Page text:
After the year of scams, no more dirty politics
A Prime Minister with a finger on his lips. A stalled Parliament. And plenty of scams to boot. There’s lots we won’t miss in 2011. Wishlistindia Updated: Jan 02, 2011 00:20 IST
2010 was an eye-opener. We discovered that most of our politicians are not petty chai-paani thieves after all. If India ever does a remake of The Godfather, I will enthusiastically push for DMK chief M Karunanidhi getting Marlon Brando’s role. Also because he mumbles incoherently. And with those dark glasses, he can play a convincing Stevie Wonder as well — so much unexploited talent, gosh!
But I digress — for me the highlights of 2010 were the scams, filthy CWG toilets and, equally important, brain-damaging coconuts being removed from trees in US President Obama’s Mumbai tour path — he was the only visiting foreign dignitary who received this treatment. I’m shocked that the Left parties didn’t organise a bandh to protest favouritism shown to the imperialist US — slackers! I do hope 2011 will be a more inspiring year and here are a few things that really mustn’t happen to make it bearable for us.
No more holding the Prime Minister back: After a series of scams, nothing short of a miracle will make the Congress party vaguely acceptable again. The only Gandhi who can save them this time goes by the name of Mohandas Karamchand — but sadly most people don’t believe in ghosts. If the Congress is lucky, the world really will end in 2012.
But if they’re smart, they’ll ditch the dirty politics and let Manmohan Singh have the last word. He was electrifying over the nuclear deal — now that’s classic bio-data fire-in-the-belly passion. Most Indians have great respect for Singh — we’re absolutely certain he earned his degrees, he didn’t buy them!
This is what frightens the BJP most, which is why they constantly clamour for his resignation — in this respect they’re more discerning than the Congress.
Let Singh do the talking, and when the next general elections come around, the Congress may have reason to sing. Face it, he’s the only person alive who can make the lame party walk again. Or perhaps, as the old tasteless joke goes, make the lame party blind? Let’s see.
No more mild antacids: India needs super-strong ones to keep arrested politicians from sneaking into premium heart hospitals. I’m really looking forward to an antacid commercial starring Kalmadi, Raja and Yeddyurappa smiling charmingly while breaking rocks. Can’t wait!
No more snide remarks about Sonia Gandhi’s foreign blood: Advertising is a pretty reliable indicator of social aspirations. A few decades ago, women in Indian ads looked a bit like, well the BJP’s Sushma Swaraj scrubbing a greasy frying pan (only lots more glamorous, admittedly — and their bindis were about 90 per cent smaller). After finally throwing off our shabby third-world status, we’ve warmly embraced the age of the new international Indian. To my growing amazement, these days many commercials have leggy brunettes passing off as young Indians. Hello there BJP, the message is clear: We’re evidently happy to believe that Sonia Gandhi is our birth mother, okay?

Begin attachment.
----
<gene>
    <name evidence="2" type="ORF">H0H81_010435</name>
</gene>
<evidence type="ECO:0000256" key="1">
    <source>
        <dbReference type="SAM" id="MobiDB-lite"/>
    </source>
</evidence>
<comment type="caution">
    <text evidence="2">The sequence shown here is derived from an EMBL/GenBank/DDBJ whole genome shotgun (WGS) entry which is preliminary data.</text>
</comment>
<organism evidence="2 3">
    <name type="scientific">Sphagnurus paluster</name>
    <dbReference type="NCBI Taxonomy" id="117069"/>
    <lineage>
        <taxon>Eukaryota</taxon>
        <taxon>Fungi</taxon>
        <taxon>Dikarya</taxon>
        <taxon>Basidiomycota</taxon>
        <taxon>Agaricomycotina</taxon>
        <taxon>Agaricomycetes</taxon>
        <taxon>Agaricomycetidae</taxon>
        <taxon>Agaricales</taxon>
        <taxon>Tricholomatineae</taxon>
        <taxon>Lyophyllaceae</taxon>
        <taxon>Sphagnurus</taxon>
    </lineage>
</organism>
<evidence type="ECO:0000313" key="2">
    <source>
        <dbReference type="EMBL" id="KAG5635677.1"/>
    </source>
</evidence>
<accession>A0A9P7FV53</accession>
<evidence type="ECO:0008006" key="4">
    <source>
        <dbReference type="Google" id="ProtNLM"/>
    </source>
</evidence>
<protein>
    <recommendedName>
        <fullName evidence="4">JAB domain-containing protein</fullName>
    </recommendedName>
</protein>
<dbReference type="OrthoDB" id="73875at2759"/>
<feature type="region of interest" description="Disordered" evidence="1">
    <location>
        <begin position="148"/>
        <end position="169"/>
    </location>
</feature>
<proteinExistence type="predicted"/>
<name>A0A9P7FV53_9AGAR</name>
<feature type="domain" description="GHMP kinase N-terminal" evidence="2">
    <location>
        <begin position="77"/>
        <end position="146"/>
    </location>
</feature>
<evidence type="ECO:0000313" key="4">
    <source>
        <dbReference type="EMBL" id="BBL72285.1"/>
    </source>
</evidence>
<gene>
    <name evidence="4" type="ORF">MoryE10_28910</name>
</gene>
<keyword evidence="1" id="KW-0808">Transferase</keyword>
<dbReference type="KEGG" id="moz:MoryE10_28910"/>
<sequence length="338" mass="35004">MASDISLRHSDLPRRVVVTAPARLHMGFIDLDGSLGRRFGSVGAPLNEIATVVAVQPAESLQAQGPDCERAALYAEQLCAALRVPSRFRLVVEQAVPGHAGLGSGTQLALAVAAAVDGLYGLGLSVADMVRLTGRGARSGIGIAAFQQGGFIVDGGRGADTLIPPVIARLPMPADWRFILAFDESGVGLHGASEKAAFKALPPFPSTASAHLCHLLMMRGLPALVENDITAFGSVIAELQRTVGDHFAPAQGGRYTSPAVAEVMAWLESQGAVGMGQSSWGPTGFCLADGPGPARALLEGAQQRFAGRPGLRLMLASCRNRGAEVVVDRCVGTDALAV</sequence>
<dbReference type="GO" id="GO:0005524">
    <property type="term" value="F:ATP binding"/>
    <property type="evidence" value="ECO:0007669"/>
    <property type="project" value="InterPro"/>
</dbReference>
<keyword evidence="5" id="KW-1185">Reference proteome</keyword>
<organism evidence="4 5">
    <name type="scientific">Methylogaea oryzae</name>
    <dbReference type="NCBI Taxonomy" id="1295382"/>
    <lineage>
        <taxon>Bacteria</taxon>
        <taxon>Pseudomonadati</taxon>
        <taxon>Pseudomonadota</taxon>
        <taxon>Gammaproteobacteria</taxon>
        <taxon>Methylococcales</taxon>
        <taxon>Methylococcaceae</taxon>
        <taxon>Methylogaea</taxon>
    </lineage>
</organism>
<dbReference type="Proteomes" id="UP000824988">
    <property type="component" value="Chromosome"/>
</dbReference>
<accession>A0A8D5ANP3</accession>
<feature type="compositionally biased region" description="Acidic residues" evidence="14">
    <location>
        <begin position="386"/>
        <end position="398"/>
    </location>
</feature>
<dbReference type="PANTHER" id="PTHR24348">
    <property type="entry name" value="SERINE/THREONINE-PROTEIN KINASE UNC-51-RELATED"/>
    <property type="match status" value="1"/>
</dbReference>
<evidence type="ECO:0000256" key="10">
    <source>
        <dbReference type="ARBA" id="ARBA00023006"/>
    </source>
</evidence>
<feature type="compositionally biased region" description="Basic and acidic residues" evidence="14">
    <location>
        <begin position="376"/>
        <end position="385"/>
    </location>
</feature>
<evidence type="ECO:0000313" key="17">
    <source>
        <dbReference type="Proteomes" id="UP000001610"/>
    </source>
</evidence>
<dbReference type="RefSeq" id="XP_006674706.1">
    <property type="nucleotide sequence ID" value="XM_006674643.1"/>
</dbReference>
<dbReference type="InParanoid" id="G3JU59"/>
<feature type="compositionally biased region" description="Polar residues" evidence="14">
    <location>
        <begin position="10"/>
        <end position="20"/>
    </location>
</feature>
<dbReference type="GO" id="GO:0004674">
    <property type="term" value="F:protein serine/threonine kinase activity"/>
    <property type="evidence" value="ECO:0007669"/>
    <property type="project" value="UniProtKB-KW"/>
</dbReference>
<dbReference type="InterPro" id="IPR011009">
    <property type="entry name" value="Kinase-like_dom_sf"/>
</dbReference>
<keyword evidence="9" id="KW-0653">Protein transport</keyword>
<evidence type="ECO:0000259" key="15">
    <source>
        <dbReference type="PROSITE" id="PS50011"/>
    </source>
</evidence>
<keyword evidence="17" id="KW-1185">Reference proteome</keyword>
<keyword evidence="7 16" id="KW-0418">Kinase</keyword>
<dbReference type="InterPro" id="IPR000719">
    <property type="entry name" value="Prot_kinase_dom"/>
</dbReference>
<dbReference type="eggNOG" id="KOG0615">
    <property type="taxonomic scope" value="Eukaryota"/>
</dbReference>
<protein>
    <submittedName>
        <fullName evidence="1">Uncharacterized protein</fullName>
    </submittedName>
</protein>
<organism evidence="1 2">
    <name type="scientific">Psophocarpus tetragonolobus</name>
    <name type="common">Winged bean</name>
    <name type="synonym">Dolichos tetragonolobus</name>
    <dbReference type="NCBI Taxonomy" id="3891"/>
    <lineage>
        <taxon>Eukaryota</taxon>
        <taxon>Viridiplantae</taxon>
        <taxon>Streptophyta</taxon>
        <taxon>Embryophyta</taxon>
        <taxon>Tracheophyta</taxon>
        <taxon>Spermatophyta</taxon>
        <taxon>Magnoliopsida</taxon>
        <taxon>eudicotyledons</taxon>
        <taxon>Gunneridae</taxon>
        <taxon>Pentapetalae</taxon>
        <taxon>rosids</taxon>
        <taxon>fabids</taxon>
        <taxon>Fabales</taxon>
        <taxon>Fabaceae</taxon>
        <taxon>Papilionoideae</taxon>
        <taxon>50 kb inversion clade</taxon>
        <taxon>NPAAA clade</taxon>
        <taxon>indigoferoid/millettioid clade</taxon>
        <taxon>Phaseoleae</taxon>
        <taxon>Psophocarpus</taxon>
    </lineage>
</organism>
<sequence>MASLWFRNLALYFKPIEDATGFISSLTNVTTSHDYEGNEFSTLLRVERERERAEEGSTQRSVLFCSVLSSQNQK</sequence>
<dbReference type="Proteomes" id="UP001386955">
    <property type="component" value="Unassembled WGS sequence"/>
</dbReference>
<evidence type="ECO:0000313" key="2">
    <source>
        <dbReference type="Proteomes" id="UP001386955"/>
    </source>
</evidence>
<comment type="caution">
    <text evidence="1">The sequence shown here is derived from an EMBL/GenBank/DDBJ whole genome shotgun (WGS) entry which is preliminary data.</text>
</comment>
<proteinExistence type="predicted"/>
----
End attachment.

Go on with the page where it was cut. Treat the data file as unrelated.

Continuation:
No more playing the fool in Parliament: I think I understand why the opposition is stubbornly refusing to let Parliament function till the government succumbs to its demand for a JPC on the 2G scam. Heck, who wants to work when the weather is so beautifully chilly? So much better to energetically jump up and down and shout — that makes you feel much warmer too. Perhaps a few lines from Robert Frost may inspire our lazy Opposition parties to let the Parliament run smoothly: “The woods are lovely, dark, and deep / But I have promises to keep / And miles to go before I sleep...”
No more being honey-glazed to China: While China is on the rise, its art is on the decline. I wouldn’t mind splurging on a Ming dynasty vase but I don’t buy their contemporary art, which mainly consists of re-drawings of India’s map. I can’t fault their brush strokes, but I don’t give them 10 out of 10 for their intentions. Hey, I love Chinese takeaway but I don’t fancy 1,000-year-old eggs for breakfast when holidaying in Arunachal Pradesh.
No more terrorist attacks: If we produce the world’s best doctors, engineers et cetera, why can’t we produce halfway decent intelligence chaps? According to the latest alert, the Lashkar-e-Taiba has even more popular tourist spots in Mumbai on its hit-list. Hell, who would have thought that the ISI reads frivolous things like Lonely Planet?
No more fuss over a kiss: I absolutely insist that the moral police stop getting hysterical about Indian women being politely kissed on the cheek foreigners in public places. Or else, if ever Bill Gates attempts to peck my cheek at, say, an HIV/AIDS event, I’ll have to push him away and hiss, “Later — meet me in my hotel room.” You tell me, which is worse?
(Rupa Gulab is the author of the novel The Great Depression of the 40s, that came out last year)